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Subject: Is this acceptable or unacceptable "meta-gaming"? rss

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Simon Lundström
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I zip this from a reply of mine in another thread, but I figured it was a bit a discussion of its own, and it only concerned the other thread marginally, so I'll try here.

I've had some discussions with a gaming pal of mine, regarding this situation:

Player C is in the lead and is in a situation where he will win or really improve his situation next go.
Player A can stop him, but doesn't. Instead he makes a move that simply improves the situation for himself and no one else, effectively forcing playyr B's to stop C.
Player B then acts just as A: he makes a move that doesn't stop C at all, but only helps himself. The result: C gets a huge advantage and/or wins.

A gets upset and claims that B should have stopped C. B simply claims "This is how I play this game, and I do this so you know that next time we play you can't simply force me into situations like this and count on that I will do your dirty work. Next time, you simply won't know. I might help, I might not, depending on YOUR good will."

This is a problem frequently figuring in (among those I have) Drakon and Kill Dr Lucky, and also games like Coloretto/Zooloretto. I believe there are many more. We've even coined a term for it, named after my pal: being "norted", meaning "Being forced, by a third player who could have helped but explicitly didn't, to do a move that doesn't gain you a thing but only prevents another player from winning."

Who of me and my pal are A or B is per se irrelevant, but, I believe, obvious. We play games all the time, and found this difference in opinion interesting. My friend meant that he thought one should formulate rules so that it's against the rules to NOT stop the next player if you can. Likewise, it should be against the rules to NOT help the next player stop the nextnext player if it was possible. I argued that such ruling would simply be hampering and in the end ridiculous. Players should be instructed in how the game works, not HOW to then play the game. As I see it.

When put in a situation where one or two other players in the same turn explicitly refrain from doing anything to prevent a fourth player from winning, simply improving their own situations, knowing that I have the ability to stop this fourth player, when this will put me in a hopeless situation where I never will have the slightest chance to even participate in the game further, I don't find it my duty to stop this fourth. Instead I end the game, claiming that "well, he won! And maybe next time, you'll help me at least a bit, and not force me to effectively abandon the game."

He regards this as next to unacceptable gaming behaviour and wants to form rules that force me into certain playing patterns. I think that it's up to him to read me, not up to me to follow his orders.

(Please mark, I DO stop other players from winning at my own expence, and do so often. It's in these situations where I realise that I'll be effectively out of the game, AND the others could have helped me partly but explicitly didn't, that these situations arise.)
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Wade Nelson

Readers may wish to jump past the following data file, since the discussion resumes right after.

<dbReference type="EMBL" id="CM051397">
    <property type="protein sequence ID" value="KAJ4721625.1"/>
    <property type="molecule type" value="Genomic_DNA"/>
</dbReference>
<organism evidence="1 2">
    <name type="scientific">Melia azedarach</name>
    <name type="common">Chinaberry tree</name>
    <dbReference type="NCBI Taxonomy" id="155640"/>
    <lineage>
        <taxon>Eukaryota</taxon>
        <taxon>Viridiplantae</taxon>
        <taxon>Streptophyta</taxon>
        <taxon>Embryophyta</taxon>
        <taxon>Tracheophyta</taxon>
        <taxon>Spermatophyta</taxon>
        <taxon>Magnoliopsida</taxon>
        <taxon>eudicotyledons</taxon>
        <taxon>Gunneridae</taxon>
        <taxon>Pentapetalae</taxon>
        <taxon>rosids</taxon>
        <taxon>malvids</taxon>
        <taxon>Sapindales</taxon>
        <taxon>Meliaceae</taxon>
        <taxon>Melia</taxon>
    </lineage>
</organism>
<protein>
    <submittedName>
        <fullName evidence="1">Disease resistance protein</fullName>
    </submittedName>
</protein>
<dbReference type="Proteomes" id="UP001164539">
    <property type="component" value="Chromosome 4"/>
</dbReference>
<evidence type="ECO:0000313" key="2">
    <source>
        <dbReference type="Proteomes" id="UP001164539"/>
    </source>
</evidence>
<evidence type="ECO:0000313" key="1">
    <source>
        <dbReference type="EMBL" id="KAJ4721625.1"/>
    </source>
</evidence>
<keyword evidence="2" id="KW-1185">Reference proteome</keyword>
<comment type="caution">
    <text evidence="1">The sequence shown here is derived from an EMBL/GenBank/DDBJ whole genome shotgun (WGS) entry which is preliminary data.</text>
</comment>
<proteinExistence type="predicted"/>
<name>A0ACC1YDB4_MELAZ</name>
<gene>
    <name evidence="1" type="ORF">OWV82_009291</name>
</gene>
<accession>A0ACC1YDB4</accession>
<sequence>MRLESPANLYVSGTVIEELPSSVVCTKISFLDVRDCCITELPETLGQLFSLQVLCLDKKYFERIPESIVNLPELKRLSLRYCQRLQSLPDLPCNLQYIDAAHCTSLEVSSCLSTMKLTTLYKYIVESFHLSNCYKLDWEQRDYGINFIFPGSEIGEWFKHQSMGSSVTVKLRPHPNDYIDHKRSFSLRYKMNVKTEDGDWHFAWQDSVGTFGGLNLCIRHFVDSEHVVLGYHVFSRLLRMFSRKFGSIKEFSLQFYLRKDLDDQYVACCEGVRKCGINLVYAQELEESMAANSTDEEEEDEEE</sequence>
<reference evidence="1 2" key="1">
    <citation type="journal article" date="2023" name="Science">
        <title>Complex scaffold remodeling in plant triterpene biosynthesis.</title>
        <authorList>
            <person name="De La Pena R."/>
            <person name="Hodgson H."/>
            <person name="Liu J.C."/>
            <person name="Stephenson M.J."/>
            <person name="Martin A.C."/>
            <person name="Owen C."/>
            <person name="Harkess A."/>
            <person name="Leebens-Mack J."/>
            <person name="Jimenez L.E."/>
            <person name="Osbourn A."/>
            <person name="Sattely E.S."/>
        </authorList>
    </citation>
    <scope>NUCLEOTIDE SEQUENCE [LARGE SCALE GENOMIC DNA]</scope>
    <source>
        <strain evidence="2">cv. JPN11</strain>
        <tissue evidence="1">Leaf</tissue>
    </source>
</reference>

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If one player can't be buggered to attack the leader when he is capable of doing so, then he certainly can't expect other people to pick up his slack and attack the leader. By dumping the duty on the last player, those players are essentially attacking the last player as much or more than the leader. They are making the claim that "You can suffer for my benefit, but I certainly won't."

I'm not saying it is always wrong, but if I'm the fourth player and you dump your dirty work on me... Well there's a good chance I'm going to either not do it at all, a fair chance I'll retaliate against you, and a very slim chance I'll actually pick up your dirty work.

This happens to me a lot in games like Risk... One person is pulling significantly ahead, and certain other players are too defensive to make a move to slow down the leader. In this case, I may even attack the other players who aren't in the lead, just to make them face conflict on a front with the message, "Since you aren't attacking the leader, the only way I can position myself to do so is by taking you out."
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Andrew
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In this situation, I'd argue the person next most likely to win after C bears the burden of stopping C, as the player in 3rd place has no incentive to do anything. If the stopper can't win, A and B should contribute a little each. I think this is an equilibrium.

Really this is the kingmaking question in a different guise: what players are "supposed" to do if they can't win but the game isn't over yet. Ultimately in some cases this is a group-dependent issue, but having the same understanding beforehand (or taking turns with different approaches) helps avoid frustration.

Despite my answer above, creating these forcing situations is integral to some games (eg König von Siam).
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Matt Riddle
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fateswanderer wrote:
In this situation, I'd argue the person next most likely to win after C bears the burden of stopping C, as the player in 3rd place has no incentive to do anything. If the stopper can't win, A and B should contribute a little each. I think this is an equilibrium.

Really this is the kingmaking question in a different guise: what players are "supposed" to do if they can't win but the game isn't over yet. Ultimately in some cases this is a group-dependent issue, but having the same understanding beforehand (or taking turns with different approaches) helps avoid frustration.

Despite my answer above, creating these forcing situations is integral to some games (eg König von Siam).